The last thing America is looking for is another crisis. With its hands full in Afghanistan and Iraq, and talks with North Korea and Iran going nowhere, that is entirely understandable. But even while attention was focused this week on the more positive theme of US-India relations, a potential new crisis was brewing elsewhere in Asia, this time around Beijing and Taipei.

In early February, the Pentagon issued its Quadrennial Defence Review, a strategic review designed to guide US defence thinking over the next four years. China was the only country highlighted in the 90-plus-page report, with a warning that its decade-long, double-digit increases in military spending had “already” put “regional military balances at risk”. China, the review said, “has the greatest potential to compete militarily with the United States”.

At the same time, Washington has begun to adopt a “tough love” approach to China’s trade policies. When the White House released its 2006 economic report, it explicitly tied America’s record trade deficit to Beijing’s decision tightly to limit the renminbi’s appreciation on global currency markets. Putting it more bluntly, John Snow, US Treasury secretary, recently told Congress that China’s leaders “have not lived up to what
they said they would do” on this
front and warned that the country risked being branded a currency “manipulator” by his department if it did not change policies by mid-April.

Similarly, the Bush administration is unhappy about China’s patchy ­compliance with its World Trade Organisation commitments, especially in the areas of intellectual property rights, labour rights and domestic market access. As a result, the US Trade Representative’s Office is establishing a “China enforcement task force” to help prepare WTO non-compliance cases for the government.

Add to this the tiny bit of co-operation the US gets from China on Iran and North Korea, and the ample trouble China brings with its policies of support for Zimbabwe, Venezuela, Cuba, Sudan and other trouble spots, and Americans increasingly see a country that is not especially interested in becoming a responsible “stakeholder” in the current international system. China and its leaders will do the minimum required to keep the US off its back – but not more than that.

Meanwhile, there are new tensions in cross-Strait relations. This week, Chen Shui-bian, Taiwan’s president, announced that he was getting rid of the National Unification Council. The council, whose function was to set the conditions for unifying Taiwan with mainland China, was created in 1990 when Taiwan was ruled by one party, the Nationalists, and has been operationally moribund for years. Beijing’s reaction – neuralgic to any suggestion that Taiwan is anything but a province of the mainland – was to call Mr Chen’s decision “a grave provocation”. In Washington, the reaction was one of unhappy but muted acceptance.

The immediate cause of the flap was the promise made by Mr Chen in his 2000 inaugural address not to scrap the council. The promise was part of a series of pledges designed to reassure Washington that the new president would not upset America’s “one China” policy. But the underlying cause is that, as Taiwan’s democracy has taken hold and flourished over the past decade, so has the belief among Taiwanese that they are a sovereign, self-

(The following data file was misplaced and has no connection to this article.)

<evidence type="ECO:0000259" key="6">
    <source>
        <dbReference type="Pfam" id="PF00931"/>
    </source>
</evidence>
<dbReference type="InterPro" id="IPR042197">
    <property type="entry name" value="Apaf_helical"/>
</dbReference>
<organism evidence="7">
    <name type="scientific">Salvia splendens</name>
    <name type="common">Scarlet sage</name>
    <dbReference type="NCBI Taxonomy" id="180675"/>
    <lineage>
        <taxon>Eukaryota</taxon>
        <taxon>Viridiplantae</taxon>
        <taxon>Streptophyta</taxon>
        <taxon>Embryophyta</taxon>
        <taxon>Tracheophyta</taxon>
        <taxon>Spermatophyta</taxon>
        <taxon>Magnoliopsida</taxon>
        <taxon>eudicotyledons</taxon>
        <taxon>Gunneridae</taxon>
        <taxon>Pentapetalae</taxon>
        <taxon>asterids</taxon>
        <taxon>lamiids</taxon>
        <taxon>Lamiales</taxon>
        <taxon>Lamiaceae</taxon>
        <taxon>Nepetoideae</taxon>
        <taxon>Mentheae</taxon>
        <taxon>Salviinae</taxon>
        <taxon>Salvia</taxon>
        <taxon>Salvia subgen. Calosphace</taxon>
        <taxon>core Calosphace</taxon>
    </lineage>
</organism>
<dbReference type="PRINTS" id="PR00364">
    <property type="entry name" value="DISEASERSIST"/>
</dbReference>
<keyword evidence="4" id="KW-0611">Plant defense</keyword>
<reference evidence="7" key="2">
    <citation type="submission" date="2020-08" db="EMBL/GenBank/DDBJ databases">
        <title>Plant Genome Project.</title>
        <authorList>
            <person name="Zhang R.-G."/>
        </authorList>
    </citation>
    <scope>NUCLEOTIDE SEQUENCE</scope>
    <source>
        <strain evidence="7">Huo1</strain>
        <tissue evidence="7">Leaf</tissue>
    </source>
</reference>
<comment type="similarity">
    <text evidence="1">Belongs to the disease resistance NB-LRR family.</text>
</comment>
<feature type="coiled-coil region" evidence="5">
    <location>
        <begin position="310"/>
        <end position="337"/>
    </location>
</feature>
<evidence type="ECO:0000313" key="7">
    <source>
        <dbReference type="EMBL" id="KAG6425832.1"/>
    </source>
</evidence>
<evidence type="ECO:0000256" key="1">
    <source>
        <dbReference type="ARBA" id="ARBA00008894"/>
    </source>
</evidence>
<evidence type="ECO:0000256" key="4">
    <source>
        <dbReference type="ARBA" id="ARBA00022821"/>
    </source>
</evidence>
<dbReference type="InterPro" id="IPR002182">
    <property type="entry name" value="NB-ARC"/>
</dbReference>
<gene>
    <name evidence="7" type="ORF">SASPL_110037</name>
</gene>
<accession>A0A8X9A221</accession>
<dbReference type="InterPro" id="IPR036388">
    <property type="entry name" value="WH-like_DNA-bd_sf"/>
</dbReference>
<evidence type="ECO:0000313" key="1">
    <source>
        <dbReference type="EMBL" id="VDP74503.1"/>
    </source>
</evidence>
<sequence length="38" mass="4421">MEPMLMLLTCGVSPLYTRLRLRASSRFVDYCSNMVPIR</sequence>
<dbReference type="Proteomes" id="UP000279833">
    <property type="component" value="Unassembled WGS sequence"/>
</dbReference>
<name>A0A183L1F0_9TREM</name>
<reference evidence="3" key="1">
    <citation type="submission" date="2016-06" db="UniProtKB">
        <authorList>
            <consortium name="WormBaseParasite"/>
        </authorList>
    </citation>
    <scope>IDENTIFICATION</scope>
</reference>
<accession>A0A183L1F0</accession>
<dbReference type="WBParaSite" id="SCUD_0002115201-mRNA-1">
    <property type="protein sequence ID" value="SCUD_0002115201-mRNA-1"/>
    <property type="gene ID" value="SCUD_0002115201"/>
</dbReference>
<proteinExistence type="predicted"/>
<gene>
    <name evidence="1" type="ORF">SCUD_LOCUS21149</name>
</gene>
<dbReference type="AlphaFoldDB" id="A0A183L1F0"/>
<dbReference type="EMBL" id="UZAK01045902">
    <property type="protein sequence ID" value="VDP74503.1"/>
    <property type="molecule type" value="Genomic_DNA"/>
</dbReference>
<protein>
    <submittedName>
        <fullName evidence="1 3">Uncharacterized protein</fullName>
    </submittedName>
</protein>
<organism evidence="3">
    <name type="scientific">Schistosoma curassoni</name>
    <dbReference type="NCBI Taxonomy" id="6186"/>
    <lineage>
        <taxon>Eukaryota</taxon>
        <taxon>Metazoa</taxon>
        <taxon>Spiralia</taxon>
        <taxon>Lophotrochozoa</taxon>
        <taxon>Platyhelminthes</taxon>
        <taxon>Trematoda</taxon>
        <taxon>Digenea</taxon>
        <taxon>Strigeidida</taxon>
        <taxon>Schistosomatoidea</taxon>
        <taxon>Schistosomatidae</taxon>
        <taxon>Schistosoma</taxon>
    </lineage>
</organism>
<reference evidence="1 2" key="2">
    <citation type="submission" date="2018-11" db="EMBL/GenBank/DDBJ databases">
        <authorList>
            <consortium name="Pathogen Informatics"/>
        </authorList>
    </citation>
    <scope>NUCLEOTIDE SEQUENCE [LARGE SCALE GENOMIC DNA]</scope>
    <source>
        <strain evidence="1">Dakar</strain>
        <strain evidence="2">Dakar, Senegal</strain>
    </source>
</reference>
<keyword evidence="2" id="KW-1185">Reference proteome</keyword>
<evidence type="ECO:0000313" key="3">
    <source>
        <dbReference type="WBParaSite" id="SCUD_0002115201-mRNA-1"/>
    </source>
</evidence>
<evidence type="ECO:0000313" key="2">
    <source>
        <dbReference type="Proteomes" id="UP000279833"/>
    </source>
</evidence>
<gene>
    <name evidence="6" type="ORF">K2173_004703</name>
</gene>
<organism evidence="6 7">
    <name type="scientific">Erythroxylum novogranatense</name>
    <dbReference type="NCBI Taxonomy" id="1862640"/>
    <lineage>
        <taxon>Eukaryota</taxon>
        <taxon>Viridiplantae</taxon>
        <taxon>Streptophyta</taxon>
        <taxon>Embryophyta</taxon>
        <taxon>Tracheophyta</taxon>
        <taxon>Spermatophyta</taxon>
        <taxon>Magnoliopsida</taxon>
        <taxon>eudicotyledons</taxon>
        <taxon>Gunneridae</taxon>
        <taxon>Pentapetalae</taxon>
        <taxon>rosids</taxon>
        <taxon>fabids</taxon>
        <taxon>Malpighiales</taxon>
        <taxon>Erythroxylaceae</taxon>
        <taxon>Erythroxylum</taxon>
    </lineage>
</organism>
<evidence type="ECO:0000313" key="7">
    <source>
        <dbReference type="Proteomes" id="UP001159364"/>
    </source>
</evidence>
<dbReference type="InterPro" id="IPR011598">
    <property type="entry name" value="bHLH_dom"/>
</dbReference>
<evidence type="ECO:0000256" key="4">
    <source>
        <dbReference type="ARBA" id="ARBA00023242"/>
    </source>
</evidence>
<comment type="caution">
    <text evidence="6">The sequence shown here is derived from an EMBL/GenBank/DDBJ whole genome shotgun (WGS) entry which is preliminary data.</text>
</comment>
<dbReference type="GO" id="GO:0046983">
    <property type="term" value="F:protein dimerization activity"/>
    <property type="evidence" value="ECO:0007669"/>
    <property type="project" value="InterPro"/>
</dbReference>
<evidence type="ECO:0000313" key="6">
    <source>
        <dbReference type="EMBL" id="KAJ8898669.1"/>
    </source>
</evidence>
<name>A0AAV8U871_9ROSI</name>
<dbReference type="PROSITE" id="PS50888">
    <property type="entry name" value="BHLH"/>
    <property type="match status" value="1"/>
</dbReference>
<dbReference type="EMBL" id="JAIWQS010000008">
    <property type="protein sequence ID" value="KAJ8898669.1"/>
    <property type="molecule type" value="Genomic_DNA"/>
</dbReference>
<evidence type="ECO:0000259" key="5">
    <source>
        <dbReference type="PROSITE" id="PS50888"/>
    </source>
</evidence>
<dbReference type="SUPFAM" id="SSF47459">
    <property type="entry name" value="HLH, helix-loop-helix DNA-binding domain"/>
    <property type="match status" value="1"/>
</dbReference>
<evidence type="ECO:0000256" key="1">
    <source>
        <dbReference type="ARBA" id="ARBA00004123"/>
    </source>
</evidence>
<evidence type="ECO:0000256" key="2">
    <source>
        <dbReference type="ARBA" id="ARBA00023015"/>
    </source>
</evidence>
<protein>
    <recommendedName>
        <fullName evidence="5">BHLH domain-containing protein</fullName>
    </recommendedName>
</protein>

governing entity.

Even with the hyper-economic activity between mainland China and the island, fewer than 10 per cent of Taiwan’s population consider themselves simply “Chinese”, according to surveys. Getting rid of the council was one way for Mr Chen to signal that his government was tired of the way the world chose ignore that fact and allow China to squeeze Taiwan military and diplomatically.

This is by no means a partisan position. Ma Ying-jeou, the head of Taiwan’s Nationalists, recently said that his party believed “the people of Taiwan have full authority to determine their future, whether it be unification with China, declaring independence or maintaining the status quo across the Taiwan Strait”. “As citizens of a democratic country, Taiwanese are free to choose which option to pursue,” he added.

Not only do Mr Ma’s remarks suggest that the fuss over the unification council’s fate is overblown, they also indicate that both major parties in Taiwan agree the country already is a sovereign entity with a democratic will of its own. His statement – that Taiwan’s future will be decided by its people – puts the lie to the notion that the cause of cross-Strait tensions is just the “troublemaking” of Mr Chen.

The political tectonic plates that divide the Taiwan Strait are shifting, and they are not moving closer toward each other. Understandably, the US wants to maintain a policy – what it calls the “status quo” – that has preserved the peace and allowed both states to prosper economically for some time. But how long can it do so when China’s ambitions to be a great power pull in one direction and Taiwan’s democratic identity pulls in another?

Gary Schmitt is director of strategic studies at the American Enterprise Institute, and Daniel Blumenthal is AEI’s resident fellow in Asian studies.

Get alerts on South Asia when a new story is published

Copyright The Financial Times Limited 2022. All rights reserved.
Reuse this content (opens in new window) CommentsJump to comments section

Comments have not been enabled for this article.

Follow the topics in this article